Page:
Roadwork Blues . . . And Haisai And Aloha!

Roadwork Blues . . . And Haisai And Aloha!

Louis Wai

Hawai‘i Herald Columnist

Singing the roadwork blues. Much like O‘ahu, roadwork around Okinawa seems never-ending. There is traffic congestion everywhere, be it due to construction on streets or new buildings abutting streets and roads. One major difference here is that because of the lack of space, the construction equipment sometimes overflows onto the streets. Construction cranes are often parked on streets, closing off the only lane of the road, or at least one lane of a two-way street, or sometimes as many as two lanes of a three-lane street. When this happens, crossing guards are hired to assist with street and pedestrian traffic.

When the work blocks the sidewalk completely, barricades are set

Picking up trash after the Naha Matsuri is serious and organized work.

Picking up trash after the Naha Matsuri is serious and organized work.

up in the street to create a pedestrian walkway. If tree-trimming work is being done along the sidewalk, crossing guards — maybe I should call them “sidewalk guards” — blow whistles to tell the workers trimming the trees above to stop so that pedestrians can walk safely under the trees.

Where’s the beef? Recently, I went to a high-end yakiniku restaurant here for a prime Japanese beef dinner. It was a Sunday night and the place was packed. There were rooms for groups and counter seats for pairs. Most of what we ordered was the expensive beef that is weighed on a scale to exact amounts. The most striking difference between Japanese meat and American beef is that the Japanese meat I ate did not taste at all like beef. The Japanese meat we ate came from Ösaka and, as I was told beforehand, did not taste like beef — it was very fatty and sweet. If you have eaten otoro — top of the line maguro (‘ahi to Hawai‘i folks) — then you know what I mean, as it doesn’t taste like fish.

Obachan, what you doing?! Imagine a grandma driving a car on a two-lane road trying to make a U-turn from one lane to the opposite lane. And then imagine that she’s trying to do this on a bridge . . . at 5:30 p.m., the height of the rush-hour traffic. Even though her car was small, she could not navigate a complete turn and tried to climb the curb. Because it was a bridge, however, the curb was high, so that was a no-go. So, she went forward and backward four or five times before finally completing her U-ee. Akisamiyo! (Oh my goodness!)

The Gomi Gang. The Naha Matsuri, which was held Oct. 10 and 11, included the giant tsunahiki (tug-of-war) and an adjoining festival featuring many performers. There were picnic tables set up in the circular festival area with seating for about 1,000, with tarps in front of the stage for people who wanted to sit up-front, plus lots of standing room in front of the food and alcohol stands. Also impressive about this event — besides all the entertainment, food and drinks — were the gomi (trash) gathering crews walking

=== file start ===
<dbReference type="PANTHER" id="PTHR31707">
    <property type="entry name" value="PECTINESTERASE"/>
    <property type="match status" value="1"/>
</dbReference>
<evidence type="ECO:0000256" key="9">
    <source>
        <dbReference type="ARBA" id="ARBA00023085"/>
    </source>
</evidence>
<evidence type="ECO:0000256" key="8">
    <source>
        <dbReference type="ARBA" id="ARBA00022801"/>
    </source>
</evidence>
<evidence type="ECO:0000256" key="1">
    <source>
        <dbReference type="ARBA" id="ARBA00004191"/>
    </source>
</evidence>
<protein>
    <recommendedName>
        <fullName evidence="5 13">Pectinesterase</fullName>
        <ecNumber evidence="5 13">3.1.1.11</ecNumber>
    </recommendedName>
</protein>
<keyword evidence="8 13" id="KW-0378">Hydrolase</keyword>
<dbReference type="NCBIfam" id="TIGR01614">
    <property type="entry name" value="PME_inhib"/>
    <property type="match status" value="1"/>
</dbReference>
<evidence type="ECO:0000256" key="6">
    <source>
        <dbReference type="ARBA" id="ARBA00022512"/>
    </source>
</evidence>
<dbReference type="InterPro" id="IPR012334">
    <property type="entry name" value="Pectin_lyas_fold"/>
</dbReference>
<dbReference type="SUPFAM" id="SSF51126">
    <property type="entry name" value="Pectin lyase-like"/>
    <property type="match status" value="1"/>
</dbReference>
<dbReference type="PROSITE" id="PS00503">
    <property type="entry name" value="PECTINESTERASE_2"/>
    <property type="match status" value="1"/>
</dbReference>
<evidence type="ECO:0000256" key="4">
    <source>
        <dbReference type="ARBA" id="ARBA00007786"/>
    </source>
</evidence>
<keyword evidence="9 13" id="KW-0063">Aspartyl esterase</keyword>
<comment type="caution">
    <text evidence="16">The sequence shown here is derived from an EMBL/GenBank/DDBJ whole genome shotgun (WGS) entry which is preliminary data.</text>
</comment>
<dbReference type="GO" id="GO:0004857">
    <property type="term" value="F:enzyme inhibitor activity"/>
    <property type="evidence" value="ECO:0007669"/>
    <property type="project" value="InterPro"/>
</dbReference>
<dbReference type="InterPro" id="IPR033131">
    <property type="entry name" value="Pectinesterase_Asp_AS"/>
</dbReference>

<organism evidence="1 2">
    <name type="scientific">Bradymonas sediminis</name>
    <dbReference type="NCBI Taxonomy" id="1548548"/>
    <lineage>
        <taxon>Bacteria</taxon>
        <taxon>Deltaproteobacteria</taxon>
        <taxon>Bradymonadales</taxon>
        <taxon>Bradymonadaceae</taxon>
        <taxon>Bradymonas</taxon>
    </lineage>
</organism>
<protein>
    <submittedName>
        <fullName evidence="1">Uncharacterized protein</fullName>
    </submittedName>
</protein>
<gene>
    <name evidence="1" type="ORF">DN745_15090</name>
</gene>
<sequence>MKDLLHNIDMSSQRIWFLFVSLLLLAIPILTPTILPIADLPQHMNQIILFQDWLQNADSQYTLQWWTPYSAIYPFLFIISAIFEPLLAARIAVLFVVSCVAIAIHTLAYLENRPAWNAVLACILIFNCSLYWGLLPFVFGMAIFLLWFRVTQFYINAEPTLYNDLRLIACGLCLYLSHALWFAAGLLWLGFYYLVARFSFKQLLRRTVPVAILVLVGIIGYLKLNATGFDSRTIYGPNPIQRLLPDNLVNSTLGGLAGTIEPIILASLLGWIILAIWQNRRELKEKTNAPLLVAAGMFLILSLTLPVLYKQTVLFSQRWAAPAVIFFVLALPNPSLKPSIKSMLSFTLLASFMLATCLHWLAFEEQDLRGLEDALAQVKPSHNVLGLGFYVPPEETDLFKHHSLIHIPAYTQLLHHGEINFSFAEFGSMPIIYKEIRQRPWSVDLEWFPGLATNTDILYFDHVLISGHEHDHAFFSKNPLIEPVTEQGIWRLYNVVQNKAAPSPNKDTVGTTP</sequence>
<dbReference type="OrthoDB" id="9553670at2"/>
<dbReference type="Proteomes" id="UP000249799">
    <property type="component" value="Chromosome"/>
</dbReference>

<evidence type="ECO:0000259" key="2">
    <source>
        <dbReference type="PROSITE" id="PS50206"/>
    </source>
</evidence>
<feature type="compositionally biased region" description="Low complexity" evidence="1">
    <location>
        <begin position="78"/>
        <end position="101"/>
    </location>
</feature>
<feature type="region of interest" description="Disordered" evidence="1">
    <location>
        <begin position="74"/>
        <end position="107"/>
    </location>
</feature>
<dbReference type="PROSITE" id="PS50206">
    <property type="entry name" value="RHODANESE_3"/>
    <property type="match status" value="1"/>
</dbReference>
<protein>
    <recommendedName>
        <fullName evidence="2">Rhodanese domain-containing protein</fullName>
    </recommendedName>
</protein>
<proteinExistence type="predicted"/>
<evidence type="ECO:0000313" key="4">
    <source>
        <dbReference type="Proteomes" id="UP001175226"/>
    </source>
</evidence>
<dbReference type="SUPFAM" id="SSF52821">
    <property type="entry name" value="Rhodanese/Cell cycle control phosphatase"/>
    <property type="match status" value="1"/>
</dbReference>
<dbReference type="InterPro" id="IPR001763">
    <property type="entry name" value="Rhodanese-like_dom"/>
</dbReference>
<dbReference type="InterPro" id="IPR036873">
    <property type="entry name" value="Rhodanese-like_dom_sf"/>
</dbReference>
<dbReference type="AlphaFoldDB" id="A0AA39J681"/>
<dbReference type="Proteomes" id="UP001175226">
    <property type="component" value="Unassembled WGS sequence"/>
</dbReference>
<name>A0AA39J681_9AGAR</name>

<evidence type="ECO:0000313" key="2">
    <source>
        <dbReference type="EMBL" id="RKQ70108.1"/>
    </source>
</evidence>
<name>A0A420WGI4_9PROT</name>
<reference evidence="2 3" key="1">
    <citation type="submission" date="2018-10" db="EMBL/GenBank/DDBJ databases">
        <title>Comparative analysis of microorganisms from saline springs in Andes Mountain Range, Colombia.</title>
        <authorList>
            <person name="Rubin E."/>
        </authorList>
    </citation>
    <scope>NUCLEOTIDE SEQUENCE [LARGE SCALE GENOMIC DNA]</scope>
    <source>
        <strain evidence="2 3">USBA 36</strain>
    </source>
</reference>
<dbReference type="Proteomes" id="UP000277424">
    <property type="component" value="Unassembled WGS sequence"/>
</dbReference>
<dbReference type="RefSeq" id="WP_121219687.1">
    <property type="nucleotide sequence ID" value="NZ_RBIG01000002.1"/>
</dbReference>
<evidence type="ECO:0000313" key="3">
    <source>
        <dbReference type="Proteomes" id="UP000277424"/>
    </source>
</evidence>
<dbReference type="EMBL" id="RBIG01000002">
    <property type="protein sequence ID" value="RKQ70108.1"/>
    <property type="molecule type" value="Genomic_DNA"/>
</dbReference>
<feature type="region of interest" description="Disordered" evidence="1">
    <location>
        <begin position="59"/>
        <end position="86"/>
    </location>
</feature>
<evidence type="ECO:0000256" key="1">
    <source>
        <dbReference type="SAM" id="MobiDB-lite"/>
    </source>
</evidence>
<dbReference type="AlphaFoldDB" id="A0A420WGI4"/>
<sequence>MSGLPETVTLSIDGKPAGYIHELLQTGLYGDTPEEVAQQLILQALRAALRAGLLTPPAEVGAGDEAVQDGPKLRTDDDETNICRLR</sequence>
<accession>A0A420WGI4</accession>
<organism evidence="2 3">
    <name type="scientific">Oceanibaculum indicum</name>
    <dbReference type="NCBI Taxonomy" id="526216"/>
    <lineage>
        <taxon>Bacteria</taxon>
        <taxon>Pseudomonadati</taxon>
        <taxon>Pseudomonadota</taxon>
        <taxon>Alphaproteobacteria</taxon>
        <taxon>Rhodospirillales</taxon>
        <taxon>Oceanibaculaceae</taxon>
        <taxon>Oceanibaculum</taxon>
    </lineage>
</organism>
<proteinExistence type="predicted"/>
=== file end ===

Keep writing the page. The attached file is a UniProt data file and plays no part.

The “sidewalk” in the street along Route 58. (Photos by Louis Wai)

The “sidewalk” in the street along Route 58. (Photos by Louis Wai)

up and down the aisles, collecting trash and recyclables. I came across three people carrying different bags — one for combustible trash, one for PET bottles and one for aluminum cans. If your trash was in a plastic bag, they asked you if there were any recyclables in it and then they remove those recyclables themselves.

Aloha local girls! I went to Miyagi Island, off of the eastern coast of central Okinawa to visit the Nuchi Masu salt factory. Okinawan nuchi masu, or sea salt, contains 21 kinds of minerals. Much to my surprise, there were some “local girls” there — and I don’t mean local Okinawan. They were Hawai‘i Okinawans visiting their ancestral homeland on a tour. I had a chance to talk story with them — a few of them said they recognized me from my Hawai‘i Herald columns. “Ladies, matan mensoree, like you promised!”

Okinawan word of the week:Matan mensoree,” which means “please come back again.” In Japanese, it is “Mata kite kudasai.”

Louis Wai was born and raised in Hawai‘i. He practiced law in Honolulu for many years before earning a master’s degree in English as a Second Language in 2008. In 2010, he decided to move to Okinawa, where he now teaches English.

Louis Wai was born and raised in Hawai‘i. He practiced law in Honolulu for many years before earning a master’s degree in English as a Second Language in 2008. In 2010, he decided to move to Okinawa, where he now teaches English.

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